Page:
There’s already been plenty of talk about 3D-printing entire buildings, but those ambitions may not remain strictly earthbound for too long. According to a new report from Phys.org, the European Space Agency and partners from London-based architecture firm Foster + Partners have begun to explore the feasibility of 3D printing a life-sustaining base on the lunar surface.
Of course, lunar dust on its own wouldn’t exactly make for the best building material, prompting the parties involved to look at ways to bolster the durability of their would-be moon base. Simulated moon dust was then combined with magnesium oxide and a “binding salt” to help the concoction settle properly, and the whole process is apparently capable of working in the vacuum of space thanks to a crafty approach to extruding liquids on the lunar surface.
Early concept designs from F+P feature a large weight-bearing dome along with a “cellular structured wall” to help protect inhabitants from ambient radiation and micrometeoroid strikes. There’s still a dearth of practical issues that need to be explored, but the printing process seems to work well enough on Earth.
“Our current printer builds at a rate of around 2 m per hour, while our next-generation design should attain 3.5 m per hour,” said Enrico Dini, founder of UK 3D printing company Monolite. He went on to say that the process of completing an entire building would take about a week, though whether or not that same timeframe could apply to actual lunar construction remains to be seen.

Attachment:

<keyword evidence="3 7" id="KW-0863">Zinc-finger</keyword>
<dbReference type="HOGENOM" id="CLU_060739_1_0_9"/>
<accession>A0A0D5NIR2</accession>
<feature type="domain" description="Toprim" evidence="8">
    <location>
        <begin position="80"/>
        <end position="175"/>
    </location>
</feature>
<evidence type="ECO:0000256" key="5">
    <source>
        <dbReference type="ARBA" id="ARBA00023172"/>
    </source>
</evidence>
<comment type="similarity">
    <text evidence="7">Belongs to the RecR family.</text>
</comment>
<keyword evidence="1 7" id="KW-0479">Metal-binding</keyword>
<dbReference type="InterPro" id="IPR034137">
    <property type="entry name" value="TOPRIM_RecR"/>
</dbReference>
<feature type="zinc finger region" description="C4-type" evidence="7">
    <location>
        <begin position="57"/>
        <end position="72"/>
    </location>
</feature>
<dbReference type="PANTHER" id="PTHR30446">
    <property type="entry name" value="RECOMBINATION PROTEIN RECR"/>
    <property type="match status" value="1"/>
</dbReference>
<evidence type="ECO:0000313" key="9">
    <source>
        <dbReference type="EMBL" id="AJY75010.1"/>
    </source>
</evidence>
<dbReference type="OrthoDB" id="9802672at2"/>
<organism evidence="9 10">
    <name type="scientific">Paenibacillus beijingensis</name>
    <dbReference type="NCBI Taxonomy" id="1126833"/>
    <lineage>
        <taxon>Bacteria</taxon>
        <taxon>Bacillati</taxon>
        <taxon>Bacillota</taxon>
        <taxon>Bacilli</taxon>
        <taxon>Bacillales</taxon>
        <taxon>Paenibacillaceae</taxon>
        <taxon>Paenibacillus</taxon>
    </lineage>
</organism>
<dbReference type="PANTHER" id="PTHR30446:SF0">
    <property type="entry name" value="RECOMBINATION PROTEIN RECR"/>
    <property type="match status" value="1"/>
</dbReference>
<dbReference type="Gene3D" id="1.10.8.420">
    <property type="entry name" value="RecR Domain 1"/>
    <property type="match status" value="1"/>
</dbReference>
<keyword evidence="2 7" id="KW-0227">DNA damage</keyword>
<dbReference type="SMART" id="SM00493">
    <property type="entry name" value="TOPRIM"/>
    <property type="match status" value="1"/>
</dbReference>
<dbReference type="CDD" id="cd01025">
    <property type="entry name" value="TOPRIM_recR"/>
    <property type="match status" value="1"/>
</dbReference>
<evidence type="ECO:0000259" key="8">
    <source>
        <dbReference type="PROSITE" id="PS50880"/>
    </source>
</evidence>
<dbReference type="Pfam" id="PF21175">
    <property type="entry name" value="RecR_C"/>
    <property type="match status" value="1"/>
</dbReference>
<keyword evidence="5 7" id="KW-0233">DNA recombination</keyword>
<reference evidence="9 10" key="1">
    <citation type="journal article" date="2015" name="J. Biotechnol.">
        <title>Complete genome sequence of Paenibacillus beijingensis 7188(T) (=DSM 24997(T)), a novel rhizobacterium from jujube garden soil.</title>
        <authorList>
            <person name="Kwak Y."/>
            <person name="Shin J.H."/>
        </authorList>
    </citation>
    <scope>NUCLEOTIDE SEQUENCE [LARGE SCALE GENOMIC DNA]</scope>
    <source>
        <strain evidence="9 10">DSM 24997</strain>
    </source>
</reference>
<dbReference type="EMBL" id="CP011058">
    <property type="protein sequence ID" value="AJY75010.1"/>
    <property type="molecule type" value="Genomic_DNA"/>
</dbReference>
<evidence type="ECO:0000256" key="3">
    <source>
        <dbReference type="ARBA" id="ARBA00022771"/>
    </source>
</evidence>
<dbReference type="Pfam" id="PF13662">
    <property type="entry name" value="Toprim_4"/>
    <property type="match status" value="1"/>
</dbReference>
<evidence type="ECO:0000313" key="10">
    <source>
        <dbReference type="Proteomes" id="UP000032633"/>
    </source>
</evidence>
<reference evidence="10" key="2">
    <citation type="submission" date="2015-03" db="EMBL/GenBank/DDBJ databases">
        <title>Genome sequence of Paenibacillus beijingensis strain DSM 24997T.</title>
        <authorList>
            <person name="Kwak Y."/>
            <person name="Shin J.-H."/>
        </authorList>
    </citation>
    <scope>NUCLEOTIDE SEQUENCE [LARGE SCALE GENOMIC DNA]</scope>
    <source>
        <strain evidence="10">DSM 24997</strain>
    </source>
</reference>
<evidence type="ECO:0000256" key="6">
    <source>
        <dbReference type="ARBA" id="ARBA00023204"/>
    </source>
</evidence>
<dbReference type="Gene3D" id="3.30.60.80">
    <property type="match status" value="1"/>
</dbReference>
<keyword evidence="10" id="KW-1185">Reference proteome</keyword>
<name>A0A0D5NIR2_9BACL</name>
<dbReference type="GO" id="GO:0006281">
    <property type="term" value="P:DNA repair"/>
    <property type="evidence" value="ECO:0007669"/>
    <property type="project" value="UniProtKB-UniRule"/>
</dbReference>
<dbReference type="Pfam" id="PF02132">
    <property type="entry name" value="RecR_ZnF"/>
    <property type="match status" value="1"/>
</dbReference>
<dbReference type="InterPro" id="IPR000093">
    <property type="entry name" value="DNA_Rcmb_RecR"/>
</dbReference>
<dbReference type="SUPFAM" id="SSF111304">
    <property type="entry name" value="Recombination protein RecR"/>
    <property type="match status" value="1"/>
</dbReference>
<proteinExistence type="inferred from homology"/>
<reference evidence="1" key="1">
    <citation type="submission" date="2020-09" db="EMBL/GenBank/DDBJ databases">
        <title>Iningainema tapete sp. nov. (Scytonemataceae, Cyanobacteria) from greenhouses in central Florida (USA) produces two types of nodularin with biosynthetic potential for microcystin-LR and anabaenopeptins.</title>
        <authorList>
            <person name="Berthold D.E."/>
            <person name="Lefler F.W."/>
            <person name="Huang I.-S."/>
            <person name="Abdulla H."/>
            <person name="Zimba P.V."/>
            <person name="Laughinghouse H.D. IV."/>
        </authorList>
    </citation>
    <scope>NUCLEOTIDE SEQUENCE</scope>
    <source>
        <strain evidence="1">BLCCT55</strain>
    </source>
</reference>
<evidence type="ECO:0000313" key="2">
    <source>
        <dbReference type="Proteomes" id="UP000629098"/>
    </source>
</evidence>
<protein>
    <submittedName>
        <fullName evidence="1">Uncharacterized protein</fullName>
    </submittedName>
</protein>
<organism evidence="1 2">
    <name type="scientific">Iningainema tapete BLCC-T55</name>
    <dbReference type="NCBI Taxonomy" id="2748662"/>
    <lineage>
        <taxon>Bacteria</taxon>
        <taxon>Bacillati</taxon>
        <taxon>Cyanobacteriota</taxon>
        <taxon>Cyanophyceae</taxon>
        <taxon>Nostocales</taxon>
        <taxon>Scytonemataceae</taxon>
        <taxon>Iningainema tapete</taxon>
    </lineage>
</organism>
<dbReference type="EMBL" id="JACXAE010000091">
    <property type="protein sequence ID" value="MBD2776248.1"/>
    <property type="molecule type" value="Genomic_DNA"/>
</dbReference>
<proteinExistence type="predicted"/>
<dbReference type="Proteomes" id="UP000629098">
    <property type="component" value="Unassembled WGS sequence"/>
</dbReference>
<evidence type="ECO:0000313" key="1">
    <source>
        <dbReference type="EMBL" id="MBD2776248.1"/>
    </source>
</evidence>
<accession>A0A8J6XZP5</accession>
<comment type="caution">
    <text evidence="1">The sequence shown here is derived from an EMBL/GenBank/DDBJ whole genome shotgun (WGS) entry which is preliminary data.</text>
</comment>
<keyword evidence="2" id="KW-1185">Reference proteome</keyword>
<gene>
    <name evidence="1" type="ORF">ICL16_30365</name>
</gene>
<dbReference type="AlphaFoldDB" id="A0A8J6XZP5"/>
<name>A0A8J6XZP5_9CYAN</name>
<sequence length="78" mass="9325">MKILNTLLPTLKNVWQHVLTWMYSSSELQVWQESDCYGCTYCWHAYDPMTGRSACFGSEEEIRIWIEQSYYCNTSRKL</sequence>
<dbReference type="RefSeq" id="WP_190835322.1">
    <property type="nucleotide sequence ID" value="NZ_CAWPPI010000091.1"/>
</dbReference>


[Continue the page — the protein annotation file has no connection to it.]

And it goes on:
Granted, the notion of buliding a moon base out of the moon itself seems more than a little out there, but it’s really just a modern twist on an well-worn concept. Concepts like the Mars Direct plan (first conceived in the late 80s/early 90s) took a similar approach to managing fuel for long-term Mars missions. Under it, an unmanned vehicle would be sent to Mars and would use a cache of hydrogen and an onboard nuclear reactor to help create methane and oxygen for use as return fuel for a later manned mission. With weight being one of the biggest limiting factors when it comes to space travel, the ability to craft a habitable environment almost exclusively with materials found at the landing site could dramatically ease the process of establishing long-term enclaves off-world.